When Michelle Howard was just three days into her new job as head of a U.S. Navy task force charged with countering piracy in the Arabian Sea, when a cargo ship sailing under a U.S. flag was hijacked by pirates. Richard Phillips, the captain of the Maersk Alabama, was taken hostage in the waters southeast of Eyl, Somalia, and transferred to a small life raft; it was Howard's job to get him back. She did (the incident later inspired the 2013 movie Captain Phillips), which was no minor feat. "There certainly wasn't anyone I could turn to and say, 'How do you rescue someone from a life raft? How do you do negotiations with pirates at sea?" “Howard recalled in an interview last year.” “It had never been done before."

What I admire about her the most is that she does not let anything hold her back and she encourages all woman to not allow critics or others hold you back.

Admiral Howard states “Everybody has critics in life. ...

“I found that women who choose to be stay-at-home moms deal with a set of critics. I have found women who go into the workplace and try to be a mom have a set of critics. I think as women, we just seem to have a set of critics. And so you work your way through. But I've also found that a lot of times in an organization, the barrier gets down to an individual. There's not a grand conspiracy going on. It's really one person with a set of beliefs, and you just have to take a deep breath, think about it, but have the courage to figure out how to get to resolution with that one person. Otherwise you end up being skeptical about mankind ... and you create this figure of "the man" in your head, and it really isn't that at all.”

I was not able to find any books written about Admiral Howard but I did enjoy the interviews and reading about the many awards and information on the United States Navy Website. Now if you ask me… which you didn’t.. But I am, gonna tell you anyway. Admiral Howard is one heck of a woman and I just had to share Her Story!

Now how about you? What is Your Story? How can you encourage others and how do you become a better person? We have this opportunity every day and what a blessing it is!”

MaryJane, Farmgirl #1 Plowin' Thru ~ giving aprons a good wrap for 45 years and counting ~
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MaryJane
Queen Bee

12274 Posts

MaryJane
Moscow Idaho
USA
12274 Posts

Posted - Jan 06 2017 :  4:18:58 PM  Show Profile
Ginger Dawn Harman (Ginger Dawn, #6451) has received a certificate of achievement in Make it Easy for earning a Beginner Level Music Merit Badge!

“Last year my son joined the High School band. I admit that at first, I was totally against it. It is a huge commitment and I was sure if it would work with other activities that my son is involved in. However, after much thought and discussion as a family we made the decision to embrace the opportunity. My husband and I both have no musical background. We don’t know how to read music and thought, “Hey, this will be an opportunity for us too. Therefore, we decided to take music lesson from our Son’s private instructor. Sam Jannotta from Shepherdstown School of Music. The adventure began! We first leans some of the basic terms such as rhythm, melody, and harmony.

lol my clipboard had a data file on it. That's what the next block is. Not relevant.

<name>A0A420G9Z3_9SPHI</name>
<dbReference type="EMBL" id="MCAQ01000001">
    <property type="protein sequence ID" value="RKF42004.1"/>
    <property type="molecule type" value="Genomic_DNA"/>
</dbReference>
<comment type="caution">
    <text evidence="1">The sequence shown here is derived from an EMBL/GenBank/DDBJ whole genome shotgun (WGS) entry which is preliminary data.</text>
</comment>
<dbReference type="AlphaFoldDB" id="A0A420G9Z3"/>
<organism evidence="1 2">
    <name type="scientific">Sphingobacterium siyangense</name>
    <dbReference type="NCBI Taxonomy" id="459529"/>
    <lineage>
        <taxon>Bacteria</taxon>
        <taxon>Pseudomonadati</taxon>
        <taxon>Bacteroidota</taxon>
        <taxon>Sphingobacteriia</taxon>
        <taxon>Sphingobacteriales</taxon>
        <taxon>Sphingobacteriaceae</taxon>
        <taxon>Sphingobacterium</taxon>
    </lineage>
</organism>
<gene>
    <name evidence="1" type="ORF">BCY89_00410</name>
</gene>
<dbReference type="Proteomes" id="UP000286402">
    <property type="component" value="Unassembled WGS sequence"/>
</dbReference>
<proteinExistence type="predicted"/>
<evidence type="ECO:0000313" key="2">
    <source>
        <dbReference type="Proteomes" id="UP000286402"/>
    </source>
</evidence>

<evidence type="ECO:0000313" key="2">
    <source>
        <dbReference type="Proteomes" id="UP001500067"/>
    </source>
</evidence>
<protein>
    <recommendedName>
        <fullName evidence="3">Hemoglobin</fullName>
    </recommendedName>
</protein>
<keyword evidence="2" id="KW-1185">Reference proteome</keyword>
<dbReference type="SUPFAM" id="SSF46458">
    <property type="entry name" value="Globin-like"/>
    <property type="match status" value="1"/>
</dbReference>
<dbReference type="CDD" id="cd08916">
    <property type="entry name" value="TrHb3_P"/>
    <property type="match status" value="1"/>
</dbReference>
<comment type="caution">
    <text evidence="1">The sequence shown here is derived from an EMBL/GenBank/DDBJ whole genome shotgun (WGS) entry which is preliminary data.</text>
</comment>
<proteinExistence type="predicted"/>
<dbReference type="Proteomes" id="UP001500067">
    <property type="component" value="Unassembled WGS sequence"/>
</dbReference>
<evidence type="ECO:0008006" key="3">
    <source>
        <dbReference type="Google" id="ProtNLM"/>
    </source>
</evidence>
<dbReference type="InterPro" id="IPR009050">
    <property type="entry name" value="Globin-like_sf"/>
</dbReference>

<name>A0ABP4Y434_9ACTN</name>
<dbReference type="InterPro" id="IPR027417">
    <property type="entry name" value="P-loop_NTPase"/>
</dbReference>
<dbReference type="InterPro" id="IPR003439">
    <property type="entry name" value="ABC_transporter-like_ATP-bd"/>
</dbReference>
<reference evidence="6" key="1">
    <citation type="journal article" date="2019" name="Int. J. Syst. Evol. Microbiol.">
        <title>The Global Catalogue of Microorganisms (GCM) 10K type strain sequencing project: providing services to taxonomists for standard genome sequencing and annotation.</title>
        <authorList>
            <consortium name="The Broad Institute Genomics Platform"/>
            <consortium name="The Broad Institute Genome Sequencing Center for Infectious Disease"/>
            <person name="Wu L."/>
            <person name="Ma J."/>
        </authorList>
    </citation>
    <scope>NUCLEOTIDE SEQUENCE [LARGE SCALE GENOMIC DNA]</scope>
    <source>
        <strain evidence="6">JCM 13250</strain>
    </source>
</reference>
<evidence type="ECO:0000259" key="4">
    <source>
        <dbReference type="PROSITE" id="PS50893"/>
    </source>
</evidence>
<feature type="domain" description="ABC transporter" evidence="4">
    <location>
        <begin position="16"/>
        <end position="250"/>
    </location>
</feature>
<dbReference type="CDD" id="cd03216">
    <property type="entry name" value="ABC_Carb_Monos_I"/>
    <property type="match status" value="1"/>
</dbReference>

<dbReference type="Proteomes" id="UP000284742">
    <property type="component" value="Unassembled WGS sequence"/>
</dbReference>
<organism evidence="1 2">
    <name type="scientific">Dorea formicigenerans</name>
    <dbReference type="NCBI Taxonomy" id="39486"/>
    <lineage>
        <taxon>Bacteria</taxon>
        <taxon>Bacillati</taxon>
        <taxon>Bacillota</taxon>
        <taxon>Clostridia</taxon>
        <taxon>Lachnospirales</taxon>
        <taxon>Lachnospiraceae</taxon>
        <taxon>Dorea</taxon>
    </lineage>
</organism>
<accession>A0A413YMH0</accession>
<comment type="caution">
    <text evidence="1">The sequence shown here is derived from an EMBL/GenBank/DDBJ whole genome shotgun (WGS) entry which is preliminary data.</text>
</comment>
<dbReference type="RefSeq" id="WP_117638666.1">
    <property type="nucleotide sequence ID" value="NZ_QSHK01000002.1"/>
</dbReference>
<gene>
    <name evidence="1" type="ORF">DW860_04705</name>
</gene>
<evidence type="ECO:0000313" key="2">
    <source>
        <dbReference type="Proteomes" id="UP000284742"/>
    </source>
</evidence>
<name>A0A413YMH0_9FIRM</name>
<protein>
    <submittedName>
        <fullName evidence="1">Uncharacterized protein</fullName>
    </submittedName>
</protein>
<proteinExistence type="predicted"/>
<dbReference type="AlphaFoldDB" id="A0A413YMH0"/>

Rhythm is the element of "TIME" in music. When you tap your foot to the music, you are "keeping the beat" or following the structural rhythmic pulse of the music. There are several important aspects of rhythm:

DURATION: how long a sound (or silence) lasts.
TEMPO: the speed of the BEAT.
(Note: Tempo indications are often designated by Italian terms):
Largo = "large" or labored (slow)
Adagio = slow
Andante = steady "walking" tempo
Moderato = moderate
Allegro = fast ("happy")
Presto = very fast

METER: Beats organized into recognizable/recurring accent patterns. Meter can be seen/felt through the standard patterns used by conductors.

Melody is the LINEAR/HORIZONTAL presentation of pitch
(the word used to describe the highness or lowness of a musical sound). Many famous musical compositions have a memorable
Melody or theme.

THEME: a melody that is the basis for an extended musical work
Melodies can be derived from various scales (families of pitches) such as the traditional major and minor scales of tonal music, to more unusual ones such as the old church modes (of the Medieval and Renaissance periods: c. 500–1600), the chromatic scale and the whole tone scale (both used in popular and art-music styles of the late 19th and 20th-century periods), or unique scale systems devised in other cultures around the world.

Melodies can be described as:
• CONJUNCT (smooth; easy to sing or play)
• DISJUNCT (disjointedly ragged or jumpy; difficult to sing or play).

Harmony is the VERTICALIZATION of pitch. Often, harmony is thought of as the art of combining pitches into chords (several notes played simultaneously as a "block"). These chords are usually arranged into sentence-like patterns called chord progressions.

All these terms above were taught to me and explained in a great book titled, “Elements of Music” It is a very good book and I noticed that this book is very popular in the schools. My next task was what sorta genera or music do I want to play on the piano. I listened to several different styles but decided on learning some classical, Jazz, and a seasonal song. I am going to keep this part as a surprise because I plan on making a video of this in an upcoming blog post. It really felt great to be able to learn a bit more about music and pick out the different elements.”